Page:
Wasserman does 'whatever it takes' to get students to learn
Assistant Professor Daniel M Wasserman has never met a STEM education challenge he hasn't liked.
While he enjoys working with Illinois engineering students (whom he says "are, of course, top, top students, and they're fantastic"), for a change of pace—and maybe a challenge—he also likes to work with non-engineering college students, high school students, even grade-schoolers.
Wasserman's research area is mid-infrared photonics, or developing materials or devices that generate, detect, or interact with infrared light. However, in addition to his research on optics, he likes to teach about it.
For example, he developed a course designed for undergraduates who have little experience in science and engineering.
"The idea was to try to bridge the north-south campus gap to show them what scientists do," he said.
He hopes to engage future politicians, venture capitalists, business people, journalists, and more generally, "people who might not be scientists but who need to interact with scientists, or who use the things that scientists generate."
ECE 198, In a New Light: Hands-On Optics for Non-Scientists, is a course designed to teach students what it means to work in a lab, what it means to do science, and how to present that science.
"I want them to understand optics," he said, "but the end goal of the course is not to have them be optics ‘stars'…I want them to be able to understand how scientists operate; I'm more concerned about them understanding what it means to show something experimentally; what a scientist means when he or she talks about evidence, to understand and analyze results."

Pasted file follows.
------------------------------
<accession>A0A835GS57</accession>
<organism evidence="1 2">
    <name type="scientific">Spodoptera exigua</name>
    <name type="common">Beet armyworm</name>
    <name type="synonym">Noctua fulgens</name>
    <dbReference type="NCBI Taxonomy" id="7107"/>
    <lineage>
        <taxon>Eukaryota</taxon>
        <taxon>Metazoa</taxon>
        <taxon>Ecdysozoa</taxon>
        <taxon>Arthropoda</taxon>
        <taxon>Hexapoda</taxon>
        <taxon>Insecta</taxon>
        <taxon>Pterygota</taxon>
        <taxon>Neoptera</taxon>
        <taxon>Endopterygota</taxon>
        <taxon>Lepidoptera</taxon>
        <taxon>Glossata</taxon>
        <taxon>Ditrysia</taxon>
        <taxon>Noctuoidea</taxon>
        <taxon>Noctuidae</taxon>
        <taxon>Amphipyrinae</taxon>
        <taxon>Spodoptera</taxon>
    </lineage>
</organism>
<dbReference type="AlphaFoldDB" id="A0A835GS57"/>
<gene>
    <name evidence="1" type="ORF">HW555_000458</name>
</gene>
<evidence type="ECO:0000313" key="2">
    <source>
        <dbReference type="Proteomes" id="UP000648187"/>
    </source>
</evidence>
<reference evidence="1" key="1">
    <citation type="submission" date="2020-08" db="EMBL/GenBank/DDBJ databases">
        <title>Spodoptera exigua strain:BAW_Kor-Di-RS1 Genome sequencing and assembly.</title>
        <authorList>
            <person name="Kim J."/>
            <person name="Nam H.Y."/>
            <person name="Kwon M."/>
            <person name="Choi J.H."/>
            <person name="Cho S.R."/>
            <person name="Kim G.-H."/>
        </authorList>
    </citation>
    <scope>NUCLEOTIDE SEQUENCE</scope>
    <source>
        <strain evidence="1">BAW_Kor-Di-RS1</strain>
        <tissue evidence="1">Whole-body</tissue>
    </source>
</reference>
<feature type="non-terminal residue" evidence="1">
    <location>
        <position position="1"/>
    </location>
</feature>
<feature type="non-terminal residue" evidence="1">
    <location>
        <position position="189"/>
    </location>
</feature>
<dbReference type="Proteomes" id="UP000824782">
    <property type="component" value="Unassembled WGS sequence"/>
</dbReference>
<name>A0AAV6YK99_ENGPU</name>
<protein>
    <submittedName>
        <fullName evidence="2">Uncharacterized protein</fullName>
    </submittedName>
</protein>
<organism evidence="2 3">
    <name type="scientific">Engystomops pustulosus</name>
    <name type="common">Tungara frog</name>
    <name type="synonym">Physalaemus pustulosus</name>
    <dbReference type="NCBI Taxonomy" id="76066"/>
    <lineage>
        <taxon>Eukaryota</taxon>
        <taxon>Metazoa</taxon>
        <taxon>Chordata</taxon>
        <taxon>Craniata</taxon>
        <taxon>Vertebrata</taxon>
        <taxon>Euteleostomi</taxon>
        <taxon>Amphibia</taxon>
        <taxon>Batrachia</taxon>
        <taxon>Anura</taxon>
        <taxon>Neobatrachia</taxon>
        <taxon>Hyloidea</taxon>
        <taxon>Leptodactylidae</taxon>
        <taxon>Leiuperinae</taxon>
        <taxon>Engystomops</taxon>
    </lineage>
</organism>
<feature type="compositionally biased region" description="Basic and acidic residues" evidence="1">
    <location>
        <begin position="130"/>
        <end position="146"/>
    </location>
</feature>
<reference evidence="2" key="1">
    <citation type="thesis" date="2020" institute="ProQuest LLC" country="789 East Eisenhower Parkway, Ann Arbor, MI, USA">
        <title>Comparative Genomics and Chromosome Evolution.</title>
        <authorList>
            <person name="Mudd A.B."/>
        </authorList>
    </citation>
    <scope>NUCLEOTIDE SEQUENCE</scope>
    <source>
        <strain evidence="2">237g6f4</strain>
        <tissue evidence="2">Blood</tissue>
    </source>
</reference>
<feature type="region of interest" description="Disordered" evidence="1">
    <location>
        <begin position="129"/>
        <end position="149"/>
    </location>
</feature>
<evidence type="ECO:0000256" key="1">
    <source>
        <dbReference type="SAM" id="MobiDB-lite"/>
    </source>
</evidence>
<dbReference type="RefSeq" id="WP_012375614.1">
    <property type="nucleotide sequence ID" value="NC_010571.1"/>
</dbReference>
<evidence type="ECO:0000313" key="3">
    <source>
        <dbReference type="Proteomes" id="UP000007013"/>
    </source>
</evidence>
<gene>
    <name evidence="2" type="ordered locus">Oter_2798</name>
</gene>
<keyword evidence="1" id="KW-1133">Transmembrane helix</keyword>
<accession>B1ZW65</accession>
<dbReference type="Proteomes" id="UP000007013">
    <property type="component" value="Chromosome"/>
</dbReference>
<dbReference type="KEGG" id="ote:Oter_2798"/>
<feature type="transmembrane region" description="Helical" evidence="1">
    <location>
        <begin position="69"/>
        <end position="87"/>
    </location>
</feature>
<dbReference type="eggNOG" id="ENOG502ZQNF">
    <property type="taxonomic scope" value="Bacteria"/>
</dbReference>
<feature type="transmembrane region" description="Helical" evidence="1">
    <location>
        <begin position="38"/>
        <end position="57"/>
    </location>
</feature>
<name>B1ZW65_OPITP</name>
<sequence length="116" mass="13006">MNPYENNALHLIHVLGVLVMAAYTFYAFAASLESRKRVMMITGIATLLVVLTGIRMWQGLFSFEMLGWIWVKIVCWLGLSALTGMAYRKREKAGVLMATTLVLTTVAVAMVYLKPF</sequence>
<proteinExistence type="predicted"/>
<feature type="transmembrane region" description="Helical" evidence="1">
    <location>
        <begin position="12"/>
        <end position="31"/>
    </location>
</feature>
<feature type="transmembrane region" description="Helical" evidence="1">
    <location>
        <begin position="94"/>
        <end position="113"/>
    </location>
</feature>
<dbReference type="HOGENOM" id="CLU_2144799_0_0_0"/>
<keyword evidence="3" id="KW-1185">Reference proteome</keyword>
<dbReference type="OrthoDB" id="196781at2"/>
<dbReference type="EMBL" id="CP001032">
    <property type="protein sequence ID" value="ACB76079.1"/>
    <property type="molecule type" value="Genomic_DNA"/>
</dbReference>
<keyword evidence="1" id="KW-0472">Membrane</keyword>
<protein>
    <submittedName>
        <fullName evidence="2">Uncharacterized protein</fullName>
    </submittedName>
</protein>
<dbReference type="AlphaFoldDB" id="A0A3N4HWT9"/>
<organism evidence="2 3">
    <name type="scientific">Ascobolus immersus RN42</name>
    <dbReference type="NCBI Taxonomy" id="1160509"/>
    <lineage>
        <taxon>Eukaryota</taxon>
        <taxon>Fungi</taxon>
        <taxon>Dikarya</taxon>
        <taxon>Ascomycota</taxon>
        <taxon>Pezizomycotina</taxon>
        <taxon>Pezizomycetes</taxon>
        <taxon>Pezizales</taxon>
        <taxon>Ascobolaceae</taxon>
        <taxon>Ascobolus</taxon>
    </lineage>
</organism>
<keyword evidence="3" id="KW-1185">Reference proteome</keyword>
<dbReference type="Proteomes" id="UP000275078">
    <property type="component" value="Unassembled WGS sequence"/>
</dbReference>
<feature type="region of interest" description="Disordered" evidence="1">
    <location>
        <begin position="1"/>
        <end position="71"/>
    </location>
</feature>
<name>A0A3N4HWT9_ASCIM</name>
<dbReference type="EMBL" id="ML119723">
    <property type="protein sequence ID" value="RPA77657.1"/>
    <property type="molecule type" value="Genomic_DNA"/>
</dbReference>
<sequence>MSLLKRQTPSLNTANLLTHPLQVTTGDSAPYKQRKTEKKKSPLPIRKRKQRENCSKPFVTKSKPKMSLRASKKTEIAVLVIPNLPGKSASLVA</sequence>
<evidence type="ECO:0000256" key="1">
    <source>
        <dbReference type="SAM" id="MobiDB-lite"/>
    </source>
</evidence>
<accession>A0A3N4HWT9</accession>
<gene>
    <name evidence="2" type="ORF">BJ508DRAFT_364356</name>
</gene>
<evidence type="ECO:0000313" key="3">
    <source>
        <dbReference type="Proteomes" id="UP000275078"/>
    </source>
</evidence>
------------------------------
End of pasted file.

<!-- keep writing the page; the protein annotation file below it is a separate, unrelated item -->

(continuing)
His main goal in the course is to encourage students to think critically.
"That's one of the most important things I try to drill home," Wasserman said. "Don't just accept everything; think about whether something makes sense or not. Then prove it."
While the course was designed for non-engineering students, it's also a discovery course for freshmen engineering students. In fact, one undergrad liked the course so much that she joined Wasserman's lab and is considering switching from computer science to electrical engineering.
Wasserman clearly enjoys working with a wide range of students from grad students seeking their PhDs, to engineering undergrads destined for real-world jobs in a couple of years, all the way down to fourth-graders who are still learning what engineering is. In a job interview, Wasserman was once asked what is philosophy of education was in teaching all of these varied groups of students.
His reply: "Whatever it takes to get the students to learn."
He believes all students are different, and require different approaches. For example, the approach he takes in a core course in ECE is very different from the approach he would take for an outreach activity or something with high school students, or non-science undergrads.
He's also developed a number of hands-on activities related to optics to make learning exciting. For example, in one activity, students build a wireless messaging system; using two computers, they send light across the lab, and the two computers communicate wirelessly.
Wasserman says he designed some of these lab activities to be modular so they can be condensed into smaller time-frames and done with high-school students, who like activities and competitions. And his goal in outreach is to make it fun.
"I try to get students excited about science, and to understand why science can be so exciting and so much fun; and maybe even have them learn, but not actually realize that they're learning anything," he said.